Derby City Council will receive a massive £228,000 to introduce Covid-19 emergency transport measures across the city, following a successful bid to Government last month.
The successful ‘Moving Derby Forward’ programme, initially put forward £204,000 of proposals to help support cycling and walking.
The measures being introduced include large scale segregated cycle lanes on London Road and Uttoxeter Road, radical changes to traffic in the city centre, and the re-direction of traffic in Darley Abbey and Spondon. All of the measures are designed to have a high impact and support pedestrians and cyclists, whilst creating more space for social distancing.
Areas such as The Spot, Albert Street, Victoria Street and Wardwick will become one-way, with road space reallocated. Corporation Street will only be open for buses, taxis, cyclists and pedestrians.
Church Lane at Darley Abbey will be closed to traffic turning in from the A6 Duffield Road, except for cyclists. Pedestrian access will be maintained. A significant section of Church Lane does not have a footway on both sides, so a temporary footway space will be created, which will narrow the road. The aim is to reduce traffic and reduce speeds and create a quieter space, make it more friendly for active travel, and for accessing the park, and the various cycle routes in the area. It is also proposed that the quieter environment will benefit the two schools in the area. Traffic signals are also currently planned for the junction of Duffield Road and Mile Ash Lane, to provide better access and egress for Darley Abbey residents.
In Spondon, there will be a re-direction of traffic and reallocation of road to create better footways to link two areas of the village centre.
All of the measures will be implemented using temporary traffic management equipment and using the emergency Covid 19 traffic regulation order powers. Having received positive feedback, funding is expected imminently, and work will now take place to finalise the details. Work needs to begin within four weeks, and further details will be published before the works are implemented. The Council will then have just eight weeks to put all the measures in place.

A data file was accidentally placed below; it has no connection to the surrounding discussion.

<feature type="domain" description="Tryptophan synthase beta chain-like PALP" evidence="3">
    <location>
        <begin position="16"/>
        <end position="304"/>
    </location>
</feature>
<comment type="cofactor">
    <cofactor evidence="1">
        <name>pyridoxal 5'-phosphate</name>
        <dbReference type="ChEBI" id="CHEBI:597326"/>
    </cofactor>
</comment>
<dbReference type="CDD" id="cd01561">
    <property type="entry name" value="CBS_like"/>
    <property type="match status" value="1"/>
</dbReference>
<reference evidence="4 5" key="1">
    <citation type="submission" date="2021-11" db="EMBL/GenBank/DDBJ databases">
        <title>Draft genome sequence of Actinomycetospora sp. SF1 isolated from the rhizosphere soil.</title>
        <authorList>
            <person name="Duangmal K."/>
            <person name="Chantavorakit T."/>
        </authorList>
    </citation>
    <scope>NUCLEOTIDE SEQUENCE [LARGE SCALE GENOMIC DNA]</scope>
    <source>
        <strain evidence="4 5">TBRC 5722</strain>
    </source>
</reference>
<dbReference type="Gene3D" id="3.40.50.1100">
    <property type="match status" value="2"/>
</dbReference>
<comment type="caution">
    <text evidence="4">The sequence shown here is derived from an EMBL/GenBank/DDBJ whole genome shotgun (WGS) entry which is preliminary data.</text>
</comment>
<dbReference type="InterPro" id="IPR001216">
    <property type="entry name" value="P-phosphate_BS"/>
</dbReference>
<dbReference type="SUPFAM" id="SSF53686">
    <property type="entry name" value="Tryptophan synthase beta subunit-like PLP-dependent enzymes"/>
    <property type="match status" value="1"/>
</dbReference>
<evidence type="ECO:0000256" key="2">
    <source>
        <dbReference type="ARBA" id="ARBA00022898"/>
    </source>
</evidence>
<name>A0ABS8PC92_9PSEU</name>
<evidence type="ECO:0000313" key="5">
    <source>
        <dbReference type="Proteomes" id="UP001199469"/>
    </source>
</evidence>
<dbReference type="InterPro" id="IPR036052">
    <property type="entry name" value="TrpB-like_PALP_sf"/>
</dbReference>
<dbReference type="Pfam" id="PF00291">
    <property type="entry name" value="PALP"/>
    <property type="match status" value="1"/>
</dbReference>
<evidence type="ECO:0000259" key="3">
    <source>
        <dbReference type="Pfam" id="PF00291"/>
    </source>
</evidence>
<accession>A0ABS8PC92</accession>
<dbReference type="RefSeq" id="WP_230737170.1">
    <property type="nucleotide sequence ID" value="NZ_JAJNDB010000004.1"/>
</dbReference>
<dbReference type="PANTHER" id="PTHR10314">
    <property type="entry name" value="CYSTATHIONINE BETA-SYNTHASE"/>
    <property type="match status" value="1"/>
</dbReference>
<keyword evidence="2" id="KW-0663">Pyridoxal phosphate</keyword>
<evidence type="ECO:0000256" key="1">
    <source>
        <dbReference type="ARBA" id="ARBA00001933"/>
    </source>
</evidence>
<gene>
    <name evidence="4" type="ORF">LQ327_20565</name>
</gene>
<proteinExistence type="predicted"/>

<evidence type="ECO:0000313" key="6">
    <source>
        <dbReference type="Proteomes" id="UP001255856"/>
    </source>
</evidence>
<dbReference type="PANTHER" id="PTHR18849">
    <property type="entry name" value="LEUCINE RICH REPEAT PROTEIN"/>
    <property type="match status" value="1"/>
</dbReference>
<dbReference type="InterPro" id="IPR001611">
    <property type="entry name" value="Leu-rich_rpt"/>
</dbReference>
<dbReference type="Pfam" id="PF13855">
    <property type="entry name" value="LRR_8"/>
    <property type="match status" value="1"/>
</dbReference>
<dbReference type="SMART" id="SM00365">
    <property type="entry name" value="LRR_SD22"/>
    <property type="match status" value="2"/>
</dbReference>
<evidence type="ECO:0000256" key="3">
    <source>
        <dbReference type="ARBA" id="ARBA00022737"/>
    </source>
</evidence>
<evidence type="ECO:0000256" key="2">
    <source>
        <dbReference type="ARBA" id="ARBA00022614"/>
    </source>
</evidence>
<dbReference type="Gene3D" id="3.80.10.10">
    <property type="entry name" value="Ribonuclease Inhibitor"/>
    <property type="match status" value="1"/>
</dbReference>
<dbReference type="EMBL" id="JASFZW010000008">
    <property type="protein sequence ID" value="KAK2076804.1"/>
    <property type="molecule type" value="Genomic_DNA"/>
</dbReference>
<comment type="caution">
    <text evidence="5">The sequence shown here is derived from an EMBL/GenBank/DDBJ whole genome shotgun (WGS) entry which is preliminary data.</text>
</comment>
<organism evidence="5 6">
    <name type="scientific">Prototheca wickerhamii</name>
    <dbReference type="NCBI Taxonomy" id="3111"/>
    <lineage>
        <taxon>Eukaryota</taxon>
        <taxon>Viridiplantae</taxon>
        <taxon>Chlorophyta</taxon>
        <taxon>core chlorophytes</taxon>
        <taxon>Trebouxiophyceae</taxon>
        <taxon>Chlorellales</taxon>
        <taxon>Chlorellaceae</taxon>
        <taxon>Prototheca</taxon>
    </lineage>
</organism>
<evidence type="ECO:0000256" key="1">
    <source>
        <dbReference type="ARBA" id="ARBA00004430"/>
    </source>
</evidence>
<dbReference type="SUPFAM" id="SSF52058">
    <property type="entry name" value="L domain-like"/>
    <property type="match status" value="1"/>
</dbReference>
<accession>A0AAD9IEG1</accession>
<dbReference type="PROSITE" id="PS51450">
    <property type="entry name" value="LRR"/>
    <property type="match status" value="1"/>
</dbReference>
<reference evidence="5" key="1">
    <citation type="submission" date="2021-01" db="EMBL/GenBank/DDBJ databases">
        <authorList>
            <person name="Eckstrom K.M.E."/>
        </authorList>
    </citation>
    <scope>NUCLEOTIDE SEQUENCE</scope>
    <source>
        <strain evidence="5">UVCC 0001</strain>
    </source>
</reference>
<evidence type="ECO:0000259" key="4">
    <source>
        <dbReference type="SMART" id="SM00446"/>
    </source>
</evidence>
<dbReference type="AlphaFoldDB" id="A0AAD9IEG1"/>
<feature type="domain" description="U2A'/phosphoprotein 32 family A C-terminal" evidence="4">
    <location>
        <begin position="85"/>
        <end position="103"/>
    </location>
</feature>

It is expected that there will be a further round of funding for additional measures.
Councillor Matthew Holmes, Deputy Leader and Cabinet Member for Regeneration, Planning, and Transportation said:
“There is no doubt that Covid-19 has presented many challenges, and this successful bid gives us an opportunity to support the uptake of active travel and make some positive environmental changes. It is very encouraging that we have received more than what was originally bid for. The Moving Derby Forward project is part of a wider ambition for re-energising Derby, and to ensure that the city emerges from the crisis in ways that meet the new challenges.
The measures put forward, had to have impact and scale. Covid-19 has changed many perceptions about the way we live, work and travel, and whilst these measures may well have been controversial to some road users, in a pre-Covid world, the Council has taken a balanced approach, and we are keen to take this opportunity to move Derby forward.
The measures will be reviewed every three months, and may be changed or made permanent. If further funding is made available, then, as suggested before, I would like local Councillors to look at these initial measures and consider what could be proposed in the local areas they represent.”